Bill Bachmann - Folk-N-Roller
2011, Flight Of The BumBillB Records
Buffalo native Bill Bachmann got started in the music business opening for the likes of Dave Van Ronk and Steve Goodman. It wasn't long before he was part of the burgeoning Greenwich Village folk scene, and playing supporting roles on albums from David Massengill, Matt Glaser, Kenny Kosek and Paula Lockheart. Long considered a top-notch guitarist, Bachmann became a standout songwriter as well, with Shawn Colvin, Lucy Kaplansky and Christine Lavin covering his song "Vacation" for Live At The Bottom Line. In 2009, Bachmann released his solo debut, Big World Out There, gaining critical acclaim for both his songwriting and his devilish sense of humor. Bachmann returns in 2011 with Folk-N-Roller, exploring life through the depths of humor, pathos and beauty that define our collective existence.
Bachmann opens with "Folk-N-Roll", a tongue in cheek number about the freedom of strapping on an acoustic guitar without a band behind you. Bachmann makes the exposition catchy, upbeat and fun. "The New Hip Song" is a spoof of "Fever", with the rallying cry of 'Don't cut my femur' as the tag line/punch line. Bachmann's voice works perfectly in this setting, making a fun diversion from a decidedly touchy subject. "B-A-C-H-M-A-N-N" is a folk/bluegrass number that serves as a plea to not misspell Bachmann's name. Bachmann's picking style is meticulous in spite of the light nature of the tune, showing a bit more of his depth as a guitarist with a wink and knowing smile.
"Your Old Man" is a heartfelt and touching folk number that blends self-awareness with memories of his father and hopes for his children. The lyrics speak of love, thankfulness and even the fine edge of the insecurity of impending mortality, as demonstrated in lines such as, "Will you like what you see of your old man in you?" As songwriting goes, this is a 'WOW' moment.
"D.C. Blues" takes on Washington and its apparent inability to take care of the real people it serves. Bachmann skewers every president of last two generations as a representative of a dysfunctional bureaucracy that's more about itself than the good of the people. The catchy folk-arrangement here is perfect. Innuendo and wordplay run wild, particularly on the lap of President 43. "Stuck Here Instead With You" blends jazz, folk and old-time radio ensemble styles portrayed through syncopated barre chords on Bachmann's guitar. It's a catchy, classic sound that will quietly up your admiration of Bachmann as an axe-man.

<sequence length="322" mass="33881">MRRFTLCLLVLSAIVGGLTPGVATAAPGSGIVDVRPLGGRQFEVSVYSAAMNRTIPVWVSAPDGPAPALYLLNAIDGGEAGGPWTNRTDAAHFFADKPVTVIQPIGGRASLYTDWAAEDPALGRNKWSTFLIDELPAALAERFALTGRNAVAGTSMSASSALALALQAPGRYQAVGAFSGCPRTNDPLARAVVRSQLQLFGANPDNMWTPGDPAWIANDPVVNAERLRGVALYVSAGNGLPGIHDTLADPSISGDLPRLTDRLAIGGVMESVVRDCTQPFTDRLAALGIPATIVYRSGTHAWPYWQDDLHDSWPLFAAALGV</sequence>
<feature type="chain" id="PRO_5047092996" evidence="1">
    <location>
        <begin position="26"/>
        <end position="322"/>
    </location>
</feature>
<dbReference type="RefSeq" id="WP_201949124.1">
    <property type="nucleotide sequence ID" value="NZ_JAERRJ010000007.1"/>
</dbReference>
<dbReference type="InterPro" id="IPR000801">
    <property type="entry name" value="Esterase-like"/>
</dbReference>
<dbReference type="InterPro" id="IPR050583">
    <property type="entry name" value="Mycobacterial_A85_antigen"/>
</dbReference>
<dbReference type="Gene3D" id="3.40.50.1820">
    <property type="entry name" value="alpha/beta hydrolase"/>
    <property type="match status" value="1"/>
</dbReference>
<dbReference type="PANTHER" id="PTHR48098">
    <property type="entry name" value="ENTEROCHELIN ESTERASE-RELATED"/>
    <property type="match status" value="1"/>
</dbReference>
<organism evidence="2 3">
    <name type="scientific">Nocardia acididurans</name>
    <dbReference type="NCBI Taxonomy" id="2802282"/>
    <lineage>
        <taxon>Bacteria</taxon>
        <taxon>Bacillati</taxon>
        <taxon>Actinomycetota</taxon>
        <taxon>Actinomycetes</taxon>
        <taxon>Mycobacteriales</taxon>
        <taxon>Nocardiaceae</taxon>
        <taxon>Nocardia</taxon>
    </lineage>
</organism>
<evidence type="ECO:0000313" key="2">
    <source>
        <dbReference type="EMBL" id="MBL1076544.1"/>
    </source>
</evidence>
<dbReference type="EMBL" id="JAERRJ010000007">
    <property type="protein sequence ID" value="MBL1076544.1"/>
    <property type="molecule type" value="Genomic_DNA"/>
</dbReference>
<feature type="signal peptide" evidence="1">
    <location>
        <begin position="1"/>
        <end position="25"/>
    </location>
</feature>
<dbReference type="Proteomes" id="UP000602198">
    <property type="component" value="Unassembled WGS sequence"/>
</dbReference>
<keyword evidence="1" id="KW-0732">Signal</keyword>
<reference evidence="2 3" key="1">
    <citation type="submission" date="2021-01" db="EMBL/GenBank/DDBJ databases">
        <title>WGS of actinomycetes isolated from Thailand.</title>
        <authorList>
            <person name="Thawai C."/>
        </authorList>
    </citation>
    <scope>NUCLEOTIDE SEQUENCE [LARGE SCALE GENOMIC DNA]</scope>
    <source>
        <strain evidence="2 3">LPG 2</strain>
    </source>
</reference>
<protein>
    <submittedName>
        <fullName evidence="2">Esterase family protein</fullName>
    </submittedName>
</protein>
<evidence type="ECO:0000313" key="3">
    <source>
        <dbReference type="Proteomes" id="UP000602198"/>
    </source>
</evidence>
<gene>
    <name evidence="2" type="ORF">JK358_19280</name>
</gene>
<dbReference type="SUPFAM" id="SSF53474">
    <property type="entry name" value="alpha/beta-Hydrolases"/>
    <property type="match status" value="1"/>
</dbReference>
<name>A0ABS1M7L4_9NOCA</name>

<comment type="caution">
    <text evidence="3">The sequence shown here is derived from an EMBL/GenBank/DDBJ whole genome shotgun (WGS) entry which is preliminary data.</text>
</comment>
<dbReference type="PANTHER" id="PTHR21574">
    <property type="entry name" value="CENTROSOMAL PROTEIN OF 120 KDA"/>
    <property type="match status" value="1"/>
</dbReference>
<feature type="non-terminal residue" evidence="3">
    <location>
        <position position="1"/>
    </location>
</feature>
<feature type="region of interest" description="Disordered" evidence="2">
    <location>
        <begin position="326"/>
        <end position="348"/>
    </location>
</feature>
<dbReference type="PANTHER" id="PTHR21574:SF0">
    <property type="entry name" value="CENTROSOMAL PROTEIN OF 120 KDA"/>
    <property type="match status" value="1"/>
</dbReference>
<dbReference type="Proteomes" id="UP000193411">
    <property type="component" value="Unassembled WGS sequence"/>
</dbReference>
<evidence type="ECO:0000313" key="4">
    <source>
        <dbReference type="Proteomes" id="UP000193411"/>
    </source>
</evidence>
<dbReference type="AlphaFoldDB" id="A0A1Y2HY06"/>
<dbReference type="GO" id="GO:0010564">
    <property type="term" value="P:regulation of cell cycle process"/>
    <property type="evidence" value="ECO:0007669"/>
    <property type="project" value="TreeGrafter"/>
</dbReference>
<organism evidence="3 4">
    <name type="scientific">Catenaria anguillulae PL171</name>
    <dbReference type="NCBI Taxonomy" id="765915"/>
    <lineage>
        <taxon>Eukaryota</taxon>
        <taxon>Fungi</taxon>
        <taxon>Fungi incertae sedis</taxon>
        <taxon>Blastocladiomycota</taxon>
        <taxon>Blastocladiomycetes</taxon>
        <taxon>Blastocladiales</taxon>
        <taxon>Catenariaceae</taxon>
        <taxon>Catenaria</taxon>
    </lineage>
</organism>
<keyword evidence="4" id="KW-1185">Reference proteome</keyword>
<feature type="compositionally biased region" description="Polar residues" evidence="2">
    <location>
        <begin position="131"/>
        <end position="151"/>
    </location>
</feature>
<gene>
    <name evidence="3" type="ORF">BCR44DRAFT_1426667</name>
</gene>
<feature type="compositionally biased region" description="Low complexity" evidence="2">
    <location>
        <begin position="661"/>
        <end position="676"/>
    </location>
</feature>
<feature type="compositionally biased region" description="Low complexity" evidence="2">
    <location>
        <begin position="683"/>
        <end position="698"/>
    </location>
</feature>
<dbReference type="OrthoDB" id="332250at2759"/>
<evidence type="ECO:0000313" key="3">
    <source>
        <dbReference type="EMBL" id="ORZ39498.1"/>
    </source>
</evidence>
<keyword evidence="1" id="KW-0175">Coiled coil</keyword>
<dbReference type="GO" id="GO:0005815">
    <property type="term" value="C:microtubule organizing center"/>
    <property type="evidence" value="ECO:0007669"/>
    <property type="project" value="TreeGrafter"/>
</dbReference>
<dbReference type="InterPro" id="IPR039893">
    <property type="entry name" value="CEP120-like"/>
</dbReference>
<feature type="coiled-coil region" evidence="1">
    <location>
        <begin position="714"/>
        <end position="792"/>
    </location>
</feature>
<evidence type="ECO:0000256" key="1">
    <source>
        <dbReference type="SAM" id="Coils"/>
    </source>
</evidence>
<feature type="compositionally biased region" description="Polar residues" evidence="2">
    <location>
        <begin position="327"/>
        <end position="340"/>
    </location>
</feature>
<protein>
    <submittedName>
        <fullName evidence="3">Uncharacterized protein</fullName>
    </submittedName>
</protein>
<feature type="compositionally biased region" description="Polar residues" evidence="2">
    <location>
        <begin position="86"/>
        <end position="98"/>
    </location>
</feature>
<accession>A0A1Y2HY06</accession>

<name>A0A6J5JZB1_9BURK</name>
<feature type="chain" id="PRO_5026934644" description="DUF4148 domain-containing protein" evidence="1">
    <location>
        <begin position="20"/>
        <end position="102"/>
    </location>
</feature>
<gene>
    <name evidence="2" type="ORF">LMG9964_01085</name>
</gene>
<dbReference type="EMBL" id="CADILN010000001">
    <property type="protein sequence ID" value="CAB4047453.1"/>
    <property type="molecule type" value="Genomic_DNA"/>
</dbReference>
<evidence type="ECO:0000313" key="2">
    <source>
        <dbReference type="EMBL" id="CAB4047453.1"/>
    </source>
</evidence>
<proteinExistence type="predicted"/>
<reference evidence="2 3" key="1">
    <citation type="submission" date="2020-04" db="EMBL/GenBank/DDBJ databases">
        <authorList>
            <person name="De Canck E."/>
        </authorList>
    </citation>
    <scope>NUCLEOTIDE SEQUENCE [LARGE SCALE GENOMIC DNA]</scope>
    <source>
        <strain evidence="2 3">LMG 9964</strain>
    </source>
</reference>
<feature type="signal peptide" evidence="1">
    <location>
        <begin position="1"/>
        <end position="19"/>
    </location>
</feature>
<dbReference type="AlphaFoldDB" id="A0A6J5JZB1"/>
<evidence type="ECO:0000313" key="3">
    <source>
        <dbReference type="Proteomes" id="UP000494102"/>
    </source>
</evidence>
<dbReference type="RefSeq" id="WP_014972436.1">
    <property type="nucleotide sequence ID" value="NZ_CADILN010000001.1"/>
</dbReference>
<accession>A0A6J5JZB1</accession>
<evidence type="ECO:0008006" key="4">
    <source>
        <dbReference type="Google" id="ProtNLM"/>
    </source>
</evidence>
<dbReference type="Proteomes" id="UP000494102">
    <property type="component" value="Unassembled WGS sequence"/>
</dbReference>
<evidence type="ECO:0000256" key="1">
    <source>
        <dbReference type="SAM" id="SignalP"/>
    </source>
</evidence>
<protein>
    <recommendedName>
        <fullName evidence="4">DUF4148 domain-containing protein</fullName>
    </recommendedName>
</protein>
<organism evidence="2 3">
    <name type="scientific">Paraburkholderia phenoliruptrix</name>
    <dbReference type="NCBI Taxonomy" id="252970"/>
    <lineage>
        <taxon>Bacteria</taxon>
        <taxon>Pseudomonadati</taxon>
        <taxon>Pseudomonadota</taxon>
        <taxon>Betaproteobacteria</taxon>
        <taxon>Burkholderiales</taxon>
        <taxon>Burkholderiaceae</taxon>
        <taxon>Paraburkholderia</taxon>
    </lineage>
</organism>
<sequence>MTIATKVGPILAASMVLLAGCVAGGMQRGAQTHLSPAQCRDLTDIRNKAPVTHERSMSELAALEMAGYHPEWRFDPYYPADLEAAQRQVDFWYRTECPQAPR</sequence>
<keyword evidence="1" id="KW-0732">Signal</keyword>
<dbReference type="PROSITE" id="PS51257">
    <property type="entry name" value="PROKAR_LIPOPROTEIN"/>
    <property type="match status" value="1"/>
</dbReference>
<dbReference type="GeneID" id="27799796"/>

Bachmann gets into a fun blend of garage rock and folk on "Kill That Other Beer", mixing with a lyrical barrage of rhyme and reason. It's a highly danceable number full of distorted guitar and a puritan musical attitude. "Happily Sad-isfied" is an amusing self-inventory of strengths, weakness and random, oddball characteristics. Bachmann has created a catchy number that's danceable and fun; filled with impressive guitar-fills and enough Woody Allen style pathos to fill a motion picture. Bachmann even explores his own motivations for a guitar solo on the breakdown, pushing off the solo to the next verse where it never quite materializes. This is Bachmann's funniest work to date, but musically it's right up there with his best work as well. Warning: Here the puns run amok.
Bachmann gets serious on "Too Late", a beautiful piece with a stellar melody. This one hits a couple of awkward moments lyrically, but is winsome enough to make up for it. "Candy Man" is a quiet, bluesy rant against the negative qualities of candy. The narrator on this number has an almost murderous hatred of sweet snacks, and vows their utter destruction while Bachmann's guitar work shines in support. "Old MacDonald" explores ways in which modern farms might thrive financially. The country-style arrangement works well here, but the humor factor just isn't in it this time around. Bachmann closes with "Savin' The Things I Love", a paean to the little mementos that serve to remind us of times gone by. Bachmann returns to his roots with classic folk singer/songwriter motif, vowing his continued undying love for her in spite of his pre-occupation with monuments of their past. Bachmann's heart is in this one, and yours will be too.
Bill Bachmann continues to make magic in music on Folk-N-Roller. Whether relating humor-laced stories or heart-felt tales, Bachmann sings with heart and soul in the moment. As a guitar player there are few more accomplished than Bill Bachmann. And although there are a couple of slow moments on Folk-N-Roller, the album generally flows like water – highs, lows and everything in between. Just like life. Get into the pathos of Bill Bachmann. You’ll be glad you did.
Rating: 4 Stars (Out of 5)